• Climatic and environmental changes
factors impacting food safety globalization of our food supply
Factors Impacting Food Safety: Globalization of Our Food Supply
  • Sourcing of food ingredients and commodities from outside of the U.S. has grown dramatically over the last ten years
    • From $32.44B in 1996 to $64.03B in 2006
    • Projected to grow to $70.0B in 2007
  • Food imports to US from developing countries is skyrocketing (2007 projections):
    • Mexico/Central America $13.2B
    • South America $ 9.0B
    • China/Asia $10.9B
    • Africa $ 1.6B
    • Middle East $ 0.8B
  • IMPLICATION: Imported foods, especially from developing countries, may be riskier as food safety systems are sometimes rudimentary or non-existent
factors impacting food safety intensive animal husbandry and agricultural practices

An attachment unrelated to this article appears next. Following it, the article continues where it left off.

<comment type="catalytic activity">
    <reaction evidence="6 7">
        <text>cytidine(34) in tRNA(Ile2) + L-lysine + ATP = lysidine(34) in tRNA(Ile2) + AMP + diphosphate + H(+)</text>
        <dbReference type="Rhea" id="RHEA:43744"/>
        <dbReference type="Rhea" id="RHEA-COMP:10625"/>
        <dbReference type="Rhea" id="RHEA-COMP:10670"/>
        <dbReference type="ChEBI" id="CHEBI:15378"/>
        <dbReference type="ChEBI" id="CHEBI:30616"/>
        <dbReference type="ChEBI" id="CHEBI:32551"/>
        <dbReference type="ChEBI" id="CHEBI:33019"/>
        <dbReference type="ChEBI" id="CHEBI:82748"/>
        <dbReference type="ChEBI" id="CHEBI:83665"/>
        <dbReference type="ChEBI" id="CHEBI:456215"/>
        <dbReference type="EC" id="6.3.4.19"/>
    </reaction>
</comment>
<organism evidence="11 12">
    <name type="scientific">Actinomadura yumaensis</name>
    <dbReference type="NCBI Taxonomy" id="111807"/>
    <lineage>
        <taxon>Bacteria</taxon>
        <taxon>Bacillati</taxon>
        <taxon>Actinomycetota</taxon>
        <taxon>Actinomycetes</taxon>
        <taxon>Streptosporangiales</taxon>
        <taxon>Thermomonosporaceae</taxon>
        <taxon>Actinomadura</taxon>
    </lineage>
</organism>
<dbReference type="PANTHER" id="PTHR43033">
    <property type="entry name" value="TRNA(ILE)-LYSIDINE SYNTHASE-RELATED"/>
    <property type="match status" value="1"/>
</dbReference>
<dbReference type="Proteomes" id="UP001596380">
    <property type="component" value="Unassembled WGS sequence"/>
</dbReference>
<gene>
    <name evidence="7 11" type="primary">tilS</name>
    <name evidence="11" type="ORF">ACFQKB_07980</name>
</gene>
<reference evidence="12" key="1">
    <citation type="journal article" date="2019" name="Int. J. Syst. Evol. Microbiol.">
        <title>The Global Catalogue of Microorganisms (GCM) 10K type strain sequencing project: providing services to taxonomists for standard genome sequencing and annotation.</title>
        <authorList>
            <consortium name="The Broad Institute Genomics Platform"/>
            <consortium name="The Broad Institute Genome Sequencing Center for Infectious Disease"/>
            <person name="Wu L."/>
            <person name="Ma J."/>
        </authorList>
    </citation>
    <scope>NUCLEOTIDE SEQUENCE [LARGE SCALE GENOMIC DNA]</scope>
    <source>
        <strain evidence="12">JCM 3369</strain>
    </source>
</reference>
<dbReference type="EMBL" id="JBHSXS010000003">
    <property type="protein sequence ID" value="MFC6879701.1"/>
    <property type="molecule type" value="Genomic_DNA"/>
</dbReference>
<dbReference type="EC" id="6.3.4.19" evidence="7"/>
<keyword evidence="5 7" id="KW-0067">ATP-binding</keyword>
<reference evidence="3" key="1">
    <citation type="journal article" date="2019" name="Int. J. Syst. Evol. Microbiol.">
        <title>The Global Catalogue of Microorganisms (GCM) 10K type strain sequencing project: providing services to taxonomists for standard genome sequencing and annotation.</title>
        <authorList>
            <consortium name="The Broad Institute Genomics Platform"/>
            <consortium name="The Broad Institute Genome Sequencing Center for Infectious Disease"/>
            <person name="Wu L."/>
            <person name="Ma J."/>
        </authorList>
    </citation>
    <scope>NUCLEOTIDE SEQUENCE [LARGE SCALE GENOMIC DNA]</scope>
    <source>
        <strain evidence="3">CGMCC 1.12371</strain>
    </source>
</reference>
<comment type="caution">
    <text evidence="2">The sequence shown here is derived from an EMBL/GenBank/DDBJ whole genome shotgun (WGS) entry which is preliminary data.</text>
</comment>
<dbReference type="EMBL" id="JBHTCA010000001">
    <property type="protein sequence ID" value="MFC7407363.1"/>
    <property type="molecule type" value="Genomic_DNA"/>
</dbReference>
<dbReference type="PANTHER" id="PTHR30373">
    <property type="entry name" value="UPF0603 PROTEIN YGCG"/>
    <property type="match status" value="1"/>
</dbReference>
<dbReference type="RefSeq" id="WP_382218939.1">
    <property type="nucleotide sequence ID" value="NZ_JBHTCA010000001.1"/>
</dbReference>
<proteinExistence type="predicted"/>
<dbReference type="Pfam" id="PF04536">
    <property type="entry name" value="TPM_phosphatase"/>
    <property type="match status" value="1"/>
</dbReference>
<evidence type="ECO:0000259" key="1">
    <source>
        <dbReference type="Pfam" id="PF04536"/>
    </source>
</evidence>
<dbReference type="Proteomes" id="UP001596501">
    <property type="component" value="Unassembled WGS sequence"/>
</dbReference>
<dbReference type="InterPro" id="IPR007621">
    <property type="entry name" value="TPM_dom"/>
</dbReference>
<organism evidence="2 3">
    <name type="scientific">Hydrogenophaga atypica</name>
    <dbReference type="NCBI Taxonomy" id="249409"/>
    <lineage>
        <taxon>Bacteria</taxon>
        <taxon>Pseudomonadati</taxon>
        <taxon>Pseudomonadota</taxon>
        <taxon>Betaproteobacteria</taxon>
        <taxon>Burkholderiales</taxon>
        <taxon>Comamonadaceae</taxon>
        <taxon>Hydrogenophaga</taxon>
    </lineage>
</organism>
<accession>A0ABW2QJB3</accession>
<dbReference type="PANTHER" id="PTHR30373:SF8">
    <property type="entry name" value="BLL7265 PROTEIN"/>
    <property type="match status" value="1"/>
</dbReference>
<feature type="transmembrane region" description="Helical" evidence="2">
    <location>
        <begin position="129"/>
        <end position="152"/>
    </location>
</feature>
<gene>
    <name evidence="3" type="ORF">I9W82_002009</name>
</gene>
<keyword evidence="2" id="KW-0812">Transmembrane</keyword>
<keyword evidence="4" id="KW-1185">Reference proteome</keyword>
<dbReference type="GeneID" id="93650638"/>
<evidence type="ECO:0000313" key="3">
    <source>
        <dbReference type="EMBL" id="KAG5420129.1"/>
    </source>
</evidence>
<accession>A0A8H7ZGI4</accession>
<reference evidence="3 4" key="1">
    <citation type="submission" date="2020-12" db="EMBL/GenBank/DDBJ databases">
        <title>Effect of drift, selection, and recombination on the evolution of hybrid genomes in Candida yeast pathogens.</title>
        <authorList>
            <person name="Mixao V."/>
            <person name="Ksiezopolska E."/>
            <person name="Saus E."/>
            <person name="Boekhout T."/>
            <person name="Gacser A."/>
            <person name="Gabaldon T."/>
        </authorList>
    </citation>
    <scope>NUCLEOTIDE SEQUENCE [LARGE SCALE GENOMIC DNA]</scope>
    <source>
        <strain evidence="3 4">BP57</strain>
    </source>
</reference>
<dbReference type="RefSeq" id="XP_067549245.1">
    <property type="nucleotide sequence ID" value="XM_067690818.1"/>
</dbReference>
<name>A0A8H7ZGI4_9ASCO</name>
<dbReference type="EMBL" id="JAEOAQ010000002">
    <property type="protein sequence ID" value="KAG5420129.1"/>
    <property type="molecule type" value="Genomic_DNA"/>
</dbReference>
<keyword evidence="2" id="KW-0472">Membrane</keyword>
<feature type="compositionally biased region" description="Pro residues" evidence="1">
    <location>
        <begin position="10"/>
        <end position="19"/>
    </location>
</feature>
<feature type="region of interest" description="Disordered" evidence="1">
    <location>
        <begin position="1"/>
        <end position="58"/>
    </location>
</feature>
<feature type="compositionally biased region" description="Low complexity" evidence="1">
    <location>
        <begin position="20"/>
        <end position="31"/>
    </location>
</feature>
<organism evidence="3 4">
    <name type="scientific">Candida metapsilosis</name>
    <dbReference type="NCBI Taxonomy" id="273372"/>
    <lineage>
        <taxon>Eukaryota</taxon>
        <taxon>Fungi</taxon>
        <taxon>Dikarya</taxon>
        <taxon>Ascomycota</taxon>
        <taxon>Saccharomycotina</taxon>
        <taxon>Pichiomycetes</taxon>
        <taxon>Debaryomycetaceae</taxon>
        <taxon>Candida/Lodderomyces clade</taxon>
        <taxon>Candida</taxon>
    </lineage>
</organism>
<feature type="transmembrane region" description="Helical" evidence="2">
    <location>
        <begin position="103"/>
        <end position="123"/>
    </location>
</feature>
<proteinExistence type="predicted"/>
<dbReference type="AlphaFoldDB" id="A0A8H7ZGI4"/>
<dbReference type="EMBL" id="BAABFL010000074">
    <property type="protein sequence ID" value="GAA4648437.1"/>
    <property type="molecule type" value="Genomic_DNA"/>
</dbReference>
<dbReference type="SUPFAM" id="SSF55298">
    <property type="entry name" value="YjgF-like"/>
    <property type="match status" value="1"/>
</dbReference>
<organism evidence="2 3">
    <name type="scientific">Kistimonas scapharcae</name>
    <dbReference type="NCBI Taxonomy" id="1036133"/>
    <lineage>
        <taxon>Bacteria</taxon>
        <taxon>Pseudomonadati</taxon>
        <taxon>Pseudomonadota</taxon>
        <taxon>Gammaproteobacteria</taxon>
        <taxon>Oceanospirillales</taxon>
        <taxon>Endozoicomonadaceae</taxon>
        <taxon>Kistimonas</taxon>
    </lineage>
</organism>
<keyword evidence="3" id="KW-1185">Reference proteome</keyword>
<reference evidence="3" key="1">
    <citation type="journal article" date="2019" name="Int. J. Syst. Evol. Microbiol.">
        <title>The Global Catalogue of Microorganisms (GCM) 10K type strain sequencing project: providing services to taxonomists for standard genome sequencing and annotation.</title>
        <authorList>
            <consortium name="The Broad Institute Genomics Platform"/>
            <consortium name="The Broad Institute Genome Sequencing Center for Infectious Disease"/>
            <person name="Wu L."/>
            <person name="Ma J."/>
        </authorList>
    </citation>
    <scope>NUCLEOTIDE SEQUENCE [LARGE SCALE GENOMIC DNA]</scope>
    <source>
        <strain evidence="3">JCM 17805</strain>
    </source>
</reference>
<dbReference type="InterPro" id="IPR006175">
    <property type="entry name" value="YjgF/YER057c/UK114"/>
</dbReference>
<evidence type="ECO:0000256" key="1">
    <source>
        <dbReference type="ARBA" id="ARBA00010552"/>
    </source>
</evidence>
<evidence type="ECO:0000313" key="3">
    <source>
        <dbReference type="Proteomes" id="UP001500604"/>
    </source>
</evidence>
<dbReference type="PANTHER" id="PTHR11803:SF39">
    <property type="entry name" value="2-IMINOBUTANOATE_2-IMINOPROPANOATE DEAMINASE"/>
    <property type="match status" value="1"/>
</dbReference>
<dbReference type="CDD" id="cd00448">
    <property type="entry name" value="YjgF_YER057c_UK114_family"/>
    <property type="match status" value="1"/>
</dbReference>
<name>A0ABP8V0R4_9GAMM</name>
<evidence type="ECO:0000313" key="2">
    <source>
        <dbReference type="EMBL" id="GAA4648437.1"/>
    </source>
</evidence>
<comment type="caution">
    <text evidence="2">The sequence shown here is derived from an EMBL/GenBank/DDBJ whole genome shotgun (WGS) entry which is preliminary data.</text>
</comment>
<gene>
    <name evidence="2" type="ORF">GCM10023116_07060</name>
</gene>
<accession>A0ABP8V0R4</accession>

Factors Impacting Food Safety: Intensive Animal Husbandry and Agricultural Practices
  • The world’s population is projected to grow to over 7.8B people by 2025
  • An estimated 20 million acres of farmland is replaced annually due to growing populations and urbanization
  • Given these trends, large-scale, intensive animal production and farming practices are projected to accelerate in future years
    • In the U.S., intensive animal husbandry accounts for ~53% of total domestic agricultural income
    • As a result, about 130 times more animal waste is produced than human waste – roughly 5 tons for every U.S. citizen.
    • Manure has been the source of pathogens in a number of major foodborne illness outbreaks
  • IMPLICATION: Increasing pressure from ranching and farming practices on the environment will increase the likelihood of pathogens entering the food supply